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Relationship conflict may be linked to early death, study says

A Danish study says that relationship conflicts involving family, friends and even neighbors may be linked to an earlier death.
Lois M. Collins, Deseret News Modified: May 28, 2014 at 11:32 am •  Published: May 29, 2014

A Danish study says that relationship conflicts involving family, friends and even neighbors may be linked to premature death.

The study was published in May in the Journal of Epidemiology and Community Health.

"Stressful social relations are associated with increased mortality risk among middle-aged men and women for a variety of different social roles. Those outside the labour force and men seem especially vulnerable to exposure," the researchers, from the University of Copenhagen in Denmark, wrote.

“I think it really adds to our broader understanding of the influence of relationships, not only on our overall health, but on our longevity — how long we actually live,” Julianne Holt-Lunstad, a researcher at Brigham Young University who had no part in the study, told Reuters Health.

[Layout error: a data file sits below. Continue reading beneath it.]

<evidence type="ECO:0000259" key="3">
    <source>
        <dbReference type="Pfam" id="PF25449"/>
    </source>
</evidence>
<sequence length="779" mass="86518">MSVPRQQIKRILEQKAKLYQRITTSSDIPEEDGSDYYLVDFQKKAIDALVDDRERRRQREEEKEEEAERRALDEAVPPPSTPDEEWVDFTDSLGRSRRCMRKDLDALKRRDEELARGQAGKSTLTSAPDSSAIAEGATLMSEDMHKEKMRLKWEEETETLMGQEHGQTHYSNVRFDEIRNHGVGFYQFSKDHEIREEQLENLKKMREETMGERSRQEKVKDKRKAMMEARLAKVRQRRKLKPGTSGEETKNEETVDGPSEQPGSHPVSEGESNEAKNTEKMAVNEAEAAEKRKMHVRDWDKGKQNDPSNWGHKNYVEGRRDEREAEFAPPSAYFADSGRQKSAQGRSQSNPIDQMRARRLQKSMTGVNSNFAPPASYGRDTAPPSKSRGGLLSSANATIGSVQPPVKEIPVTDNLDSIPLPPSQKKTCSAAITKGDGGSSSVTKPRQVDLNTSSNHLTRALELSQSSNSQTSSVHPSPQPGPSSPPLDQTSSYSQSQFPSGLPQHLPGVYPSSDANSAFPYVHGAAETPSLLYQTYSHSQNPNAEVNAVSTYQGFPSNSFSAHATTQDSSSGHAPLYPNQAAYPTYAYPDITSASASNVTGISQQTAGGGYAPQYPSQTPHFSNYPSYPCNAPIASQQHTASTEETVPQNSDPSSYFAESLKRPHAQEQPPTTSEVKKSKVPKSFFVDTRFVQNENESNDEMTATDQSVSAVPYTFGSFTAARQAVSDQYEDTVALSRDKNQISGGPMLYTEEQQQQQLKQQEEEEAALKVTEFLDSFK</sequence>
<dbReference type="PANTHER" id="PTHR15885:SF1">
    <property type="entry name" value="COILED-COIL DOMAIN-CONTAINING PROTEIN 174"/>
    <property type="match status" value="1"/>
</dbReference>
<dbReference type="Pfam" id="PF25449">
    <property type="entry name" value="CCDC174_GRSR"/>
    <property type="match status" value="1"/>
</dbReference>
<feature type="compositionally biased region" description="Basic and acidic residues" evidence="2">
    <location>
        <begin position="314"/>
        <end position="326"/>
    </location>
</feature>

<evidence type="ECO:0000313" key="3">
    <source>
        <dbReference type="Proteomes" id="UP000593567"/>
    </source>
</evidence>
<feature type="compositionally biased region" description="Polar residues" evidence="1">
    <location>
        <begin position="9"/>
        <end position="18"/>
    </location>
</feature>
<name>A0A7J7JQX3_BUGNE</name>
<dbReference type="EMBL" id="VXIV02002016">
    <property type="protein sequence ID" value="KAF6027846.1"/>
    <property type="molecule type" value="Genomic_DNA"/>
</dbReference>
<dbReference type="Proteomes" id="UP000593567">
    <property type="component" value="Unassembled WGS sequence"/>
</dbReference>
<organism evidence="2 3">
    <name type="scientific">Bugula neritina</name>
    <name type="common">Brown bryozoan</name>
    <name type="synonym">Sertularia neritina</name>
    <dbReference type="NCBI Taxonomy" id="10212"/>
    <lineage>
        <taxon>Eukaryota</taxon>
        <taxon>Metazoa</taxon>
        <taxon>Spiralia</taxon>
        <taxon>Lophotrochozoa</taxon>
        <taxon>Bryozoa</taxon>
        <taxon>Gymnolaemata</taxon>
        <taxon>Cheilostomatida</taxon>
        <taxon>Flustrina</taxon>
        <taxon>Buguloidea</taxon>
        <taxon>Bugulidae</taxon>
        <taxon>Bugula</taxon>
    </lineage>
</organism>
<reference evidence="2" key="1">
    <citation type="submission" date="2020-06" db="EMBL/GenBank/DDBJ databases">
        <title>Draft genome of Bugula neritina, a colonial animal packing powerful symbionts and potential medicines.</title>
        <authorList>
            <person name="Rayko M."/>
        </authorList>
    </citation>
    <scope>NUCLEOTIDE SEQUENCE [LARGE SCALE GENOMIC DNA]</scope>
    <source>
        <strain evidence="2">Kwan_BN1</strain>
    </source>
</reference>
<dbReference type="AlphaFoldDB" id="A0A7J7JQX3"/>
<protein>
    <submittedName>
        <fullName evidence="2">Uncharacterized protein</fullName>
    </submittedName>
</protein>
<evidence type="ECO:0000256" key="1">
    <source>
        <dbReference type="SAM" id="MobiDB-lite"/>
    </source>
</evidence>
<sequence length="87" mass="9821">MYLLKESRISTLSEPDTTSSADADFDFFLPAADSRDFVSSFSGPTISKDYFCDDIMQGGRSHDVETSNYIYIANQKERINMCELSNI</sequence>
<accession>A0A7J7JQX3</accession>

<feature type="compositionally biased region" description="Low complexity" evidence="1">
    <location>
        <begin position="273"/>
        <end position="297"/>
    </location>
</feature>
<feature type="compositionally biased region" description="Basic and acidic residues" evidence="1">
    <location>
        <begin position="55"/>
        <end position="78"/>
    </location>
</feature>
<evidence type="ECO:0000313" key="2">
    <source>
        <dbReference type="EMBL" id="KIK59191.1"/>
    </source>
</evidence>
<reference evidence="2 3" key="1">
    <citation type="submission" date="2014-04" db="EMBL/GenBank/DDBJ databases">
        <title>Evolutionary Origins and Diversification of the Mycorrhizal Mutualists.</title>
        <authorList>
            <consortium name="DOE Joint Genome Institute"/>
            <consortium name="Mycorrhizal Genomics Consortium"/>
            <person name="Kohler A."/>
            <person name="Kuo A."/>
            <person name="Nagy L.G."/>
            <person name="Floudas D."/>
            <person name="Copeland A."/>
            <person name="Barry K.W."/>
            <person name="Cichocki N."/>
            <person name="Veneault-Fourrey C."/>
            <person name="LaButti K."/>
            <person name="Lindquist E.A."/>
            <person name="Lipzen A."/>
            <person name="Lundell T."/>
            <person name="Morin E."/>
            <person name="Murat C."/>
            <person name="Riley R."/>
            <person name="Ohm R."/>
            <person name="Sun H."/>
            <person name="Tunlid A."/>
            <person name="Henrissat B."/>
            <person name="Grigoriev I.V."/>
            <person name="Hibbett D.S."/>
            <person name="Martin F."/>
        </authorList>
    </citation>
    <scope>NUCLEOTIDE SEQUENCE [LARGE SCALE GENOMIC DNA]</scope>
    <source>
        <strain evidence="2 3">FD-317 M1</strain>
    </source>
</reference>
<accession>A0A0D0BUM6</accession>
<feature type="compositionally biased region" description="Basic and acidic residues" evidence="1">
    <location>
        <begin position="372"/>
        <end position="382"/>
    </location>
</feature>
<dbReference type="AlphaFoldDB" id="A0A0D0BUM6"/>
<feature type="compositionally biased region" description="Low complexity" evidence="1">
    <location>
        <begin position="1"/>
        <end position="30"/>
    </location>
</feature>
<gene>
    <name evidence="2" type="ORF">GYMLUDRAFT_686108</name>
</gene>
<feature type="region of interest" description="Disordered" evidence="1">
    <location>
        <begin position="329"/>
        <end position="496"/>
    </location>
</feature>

The Danish researchers examined relationships with partners, children, other family, friends and neighbors, in that order, using baseline data from the Danish Longitudinal Study on Work, Unemployment and Health. The database included 9,875 men and women ages 36 to 52. They then crosslinked it to the Danish Cause of Death Registry and followed the subjects for 11 years, finding that by that time, 422 were no longer living. The most common cause of death was cancer — which accounted for about half — but some died of heart disease, liver failure, accident and even suicide.

“Conflicts, especially, were associated with higher mortality risk regardless of whom was the source of the conflict,” the researchers wrote. “Worries and demands were only associated with mortality risk if they were related to partner or children."

"Frequent worries/demands from partner or children were associated with 50 to 100 percent increased mortality risk. Frequent conflicts with any type of social relation were associated with two to three times increased mortality risk."

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